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Plot thickens at wide receiver

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The logjam at wide receiver seems to grow larger with each practice.

Late-spring flurries by Troy Williamson (pictured) and Mike Walker have thickened the plot. Williamson turned in another impressive practice on Tuesday, while Walker made two diving catches in a spirited team drill to end practice.

"He had a couple of nice catches. As he builds himself into shape, he'll only get better. He caught the ball well, which I think he'll always do," wide receivers coach Todd Monken said of Walker.

Last year's third-round draft choice worked out for the first time this spring last week. He also participated in two of this past weekend's four mini-camp practices and Walker's surgically-repaired knee has been sound throughout. Monken said there have been no reports of swelling in the knee.

"How many plays in a row can he go? He's probably a tad bit heavy," Monken said of Walker, who will be one of the most watched players in training camp. Everyone will be watching to see if Walker's knee can hold up to the daily practice regimen.

Other than for Jerry Porter, Walker is the closest thing the Jaguars have to a number one receiver. He has all the tools and natural instincts to be a star receiver. Whether or not Walker reaches that level will probably be determined by the knee that has dogged him since his junior year in college.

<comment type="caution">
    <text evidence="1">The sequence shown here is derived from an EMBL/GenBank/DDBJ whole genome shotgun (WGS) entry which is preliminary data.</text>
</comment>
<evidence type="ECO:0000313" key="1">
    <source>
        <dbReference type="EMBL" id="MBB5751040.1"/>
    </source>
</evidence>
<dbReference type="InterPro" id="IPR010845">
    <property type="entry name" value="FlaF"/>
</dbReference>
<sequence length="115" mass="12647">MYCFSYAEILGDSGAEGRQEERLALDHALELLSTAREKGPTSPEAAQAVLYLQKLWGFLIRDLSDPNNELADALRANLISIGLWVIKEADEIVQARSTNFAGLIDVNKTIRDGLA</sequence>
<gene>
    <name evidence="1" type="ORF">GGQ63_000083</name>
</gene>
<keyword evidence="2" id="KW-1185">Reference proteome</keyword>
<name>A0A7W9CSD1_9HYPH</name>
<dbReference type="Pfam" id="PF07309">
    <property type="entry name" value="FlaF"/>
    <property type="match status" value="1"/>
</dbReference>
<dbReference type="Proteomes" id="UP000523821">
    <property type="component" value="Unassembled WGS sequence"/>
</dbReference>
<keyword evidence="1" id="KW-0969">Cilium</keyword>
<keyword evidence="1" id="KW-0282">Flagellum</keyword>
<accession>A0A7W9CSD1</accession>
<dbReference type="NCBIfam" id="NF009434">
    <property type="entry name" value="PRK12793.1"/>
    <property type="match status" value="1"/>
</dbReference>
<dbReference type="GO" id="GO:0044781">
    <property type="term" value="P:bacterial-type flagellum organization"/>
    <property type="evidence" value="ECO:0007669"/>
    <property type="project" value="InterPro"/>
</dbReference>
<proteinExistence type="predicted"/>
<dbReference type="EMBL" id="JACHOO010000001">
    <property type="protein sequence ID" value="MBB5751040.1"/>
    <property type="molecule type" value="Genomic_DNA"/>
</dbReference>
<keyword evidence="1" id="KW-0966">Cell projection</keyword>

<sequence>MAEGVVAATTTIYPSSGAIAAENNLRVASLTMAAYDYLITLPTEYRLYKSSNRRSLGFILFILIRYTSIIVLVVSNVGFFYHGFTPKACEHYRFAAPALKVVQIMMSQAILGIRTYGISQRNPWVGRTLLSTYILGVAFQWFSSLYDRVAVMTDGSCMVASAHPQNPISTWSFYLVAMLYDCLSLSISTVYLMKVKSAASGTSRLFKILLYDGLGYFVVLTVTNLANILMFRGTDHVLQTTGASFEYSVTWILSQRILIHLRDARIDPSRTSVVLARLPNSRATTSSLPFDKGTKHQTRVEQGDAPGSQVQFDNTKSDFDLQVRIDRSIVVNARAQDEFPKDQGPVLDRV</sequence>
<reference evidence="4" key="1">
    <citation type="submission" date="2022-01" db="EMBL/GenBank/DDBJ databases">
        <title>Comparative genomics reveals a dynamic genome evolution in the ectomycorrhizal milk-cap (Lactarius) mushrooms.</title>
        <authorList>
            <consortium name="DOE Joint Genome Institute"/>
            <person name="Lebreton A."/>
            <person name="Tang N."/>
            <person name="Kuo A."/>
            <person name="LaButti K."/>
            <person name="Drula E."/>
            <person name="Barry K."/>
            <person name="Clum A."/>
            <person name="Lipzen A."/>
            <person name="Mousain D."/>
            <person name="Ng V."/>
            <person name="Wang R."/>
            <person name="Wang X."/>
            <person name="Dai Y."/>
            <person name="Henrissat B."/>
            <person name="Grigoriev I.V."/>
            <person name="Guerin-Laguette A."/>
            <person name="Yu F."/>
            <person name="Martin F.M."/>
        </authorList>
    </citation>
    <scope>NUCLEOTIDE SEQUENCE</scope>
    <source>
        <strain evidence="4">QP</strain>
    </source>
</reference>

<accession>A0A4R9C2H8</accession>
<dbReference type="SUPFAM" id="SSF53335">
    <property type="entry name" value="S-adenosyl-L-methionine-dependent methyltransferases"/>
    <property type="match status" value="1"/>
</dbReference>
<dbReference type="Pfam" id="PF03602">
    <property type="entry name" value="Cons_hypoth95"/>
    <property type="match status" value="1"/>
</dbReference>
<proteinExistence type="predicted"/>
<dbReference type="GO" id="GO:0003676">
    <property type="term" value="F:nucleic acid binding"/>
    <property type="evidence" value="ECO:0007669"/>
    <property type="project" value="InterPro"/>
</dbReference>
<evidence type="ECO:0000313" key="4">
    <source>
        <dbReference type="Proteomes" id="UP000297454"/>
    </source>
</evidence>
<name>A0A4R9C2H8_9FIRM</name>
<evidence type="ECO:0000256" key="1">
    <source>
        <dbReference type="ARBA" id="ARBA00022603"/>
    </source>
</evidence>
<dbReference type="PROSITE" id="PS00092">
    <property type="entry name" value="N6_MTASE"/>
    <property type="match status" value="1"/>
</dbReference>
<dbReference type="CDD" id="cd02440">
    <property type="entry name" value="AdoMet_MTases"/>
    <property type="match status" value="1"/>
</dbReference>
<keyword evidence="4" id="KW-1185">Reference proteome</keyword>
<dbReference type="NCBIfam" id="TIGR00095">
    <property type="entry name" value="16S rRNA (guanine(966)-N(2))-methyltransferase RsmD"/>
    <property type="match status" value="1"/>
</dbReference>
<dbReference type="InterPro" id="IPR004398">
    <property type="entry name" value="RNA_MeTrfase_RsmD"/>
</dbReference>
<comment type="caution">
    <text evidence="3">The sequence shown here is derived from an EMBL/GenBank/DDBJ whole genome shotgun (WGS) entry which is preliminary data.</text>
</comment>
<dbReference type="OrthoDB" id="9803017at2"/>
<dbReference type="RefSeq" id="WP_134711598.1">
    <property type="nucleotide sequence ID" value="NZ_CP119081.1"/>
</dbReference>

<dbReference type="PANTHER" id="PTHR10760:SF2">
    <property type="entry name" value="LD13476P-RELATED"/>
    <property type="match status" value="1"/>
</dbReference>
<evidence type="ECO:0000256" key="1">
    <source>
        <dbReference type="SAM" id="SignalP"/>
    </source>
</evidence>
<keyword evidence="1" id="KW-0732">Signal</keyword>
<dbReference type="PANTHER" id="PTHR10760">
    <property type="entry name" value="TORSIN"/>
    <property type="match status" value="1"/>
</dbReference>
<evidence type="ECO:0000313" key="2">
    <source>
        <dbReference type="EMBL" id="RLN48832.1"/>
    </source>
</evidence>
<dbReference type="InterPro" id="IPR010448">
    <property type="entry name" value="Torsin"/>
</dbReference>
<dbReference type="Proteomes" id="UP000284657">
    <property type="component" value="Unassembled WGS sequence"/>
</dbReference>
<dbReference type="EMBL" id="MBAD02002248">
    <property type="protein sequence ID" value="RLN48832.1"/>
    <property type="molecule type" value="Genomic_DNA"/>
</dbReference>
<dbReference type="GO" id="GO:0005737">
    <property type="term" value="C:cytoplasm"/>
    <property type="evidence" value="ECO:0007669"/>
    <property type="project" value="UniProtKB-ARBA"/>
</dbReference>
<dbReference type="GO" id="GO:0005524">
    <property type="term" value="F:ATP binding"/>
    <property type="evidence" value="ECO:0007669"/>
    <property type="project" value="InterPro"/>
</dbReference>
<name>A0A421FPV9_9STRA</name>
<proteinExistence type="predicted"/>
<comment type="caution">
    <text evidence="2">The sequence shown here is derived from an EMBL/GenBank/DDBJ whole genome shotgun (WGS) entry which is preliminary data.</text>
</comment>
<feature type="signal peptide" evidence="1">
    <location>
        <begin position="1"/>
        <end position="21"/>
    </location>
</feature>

As the Jaguars head into the final two practice days of the spring season, Monken surveyed the competition at wide receiver.

Prior to sustaining a hamstring injury a couple of weeks ago, Porter had clearly established himself as the Jaguars' number one receiver. He is a player of skill and experience and quarterback David Garrard quickly identified Porter as the go-to guy.

Reggie Williams has further entrenched himself as the team's number two receiver. Williams turned in another impressive practice on Tuesday and was praised by Monken.

"Reggie's improved. I think he's matured. I think he's more receptive to coaching. I think he's understanding concepts," Monken said of Williams.

What Dennis Northcutt lacks in the way of size he makes up for in movement. Northcutt has been quick and elusive throughout OTAs and he's caught the ball without fail. He's set to be the Jaguars' number three, slot receiver this year, which is the role for which he was signed in free agency a year ago.

Williamson, for whom the Jaguars traded with Minnesota to acquire, has shown no signs of the drops that dogged his time with the Vikings. Williamson has slowly improved as the OTAs have worn on and he'll likely go into training camp as a favorite to make the final roster.

"He's doing everything we thought he would. We knew he was fluid. We knew he could run and was receptive to coaching. When he's had opportunities to make plays, he's made them. He has not dropped a ball," Monken said of Williamson.

Matt Jones has had his moments this spring, but he's been dogged by soft-tissue injuries that have cut his practice time.

"When Matt's been healthy, I think he's made tremendous strides. I think he's made more contested catches; the possibility of getting hit. I've been excited to see Matt compete," Monken said of Jones.

D'Juan Woods and John Broussard are two other serious contenders. Woods has been especially steady this spring and on Tuesday he beat rookie speedster Brian Witherspoon deep, though Woods was unable to hold onto the ball.

"(Woods) has put himself into position to compete. Has he done enough yet? Of course not. Both (Woods and Broussard) want to be good. They're both highly competitive. John proved that last year. He'll compete and he has natural ball skills," Monken said.

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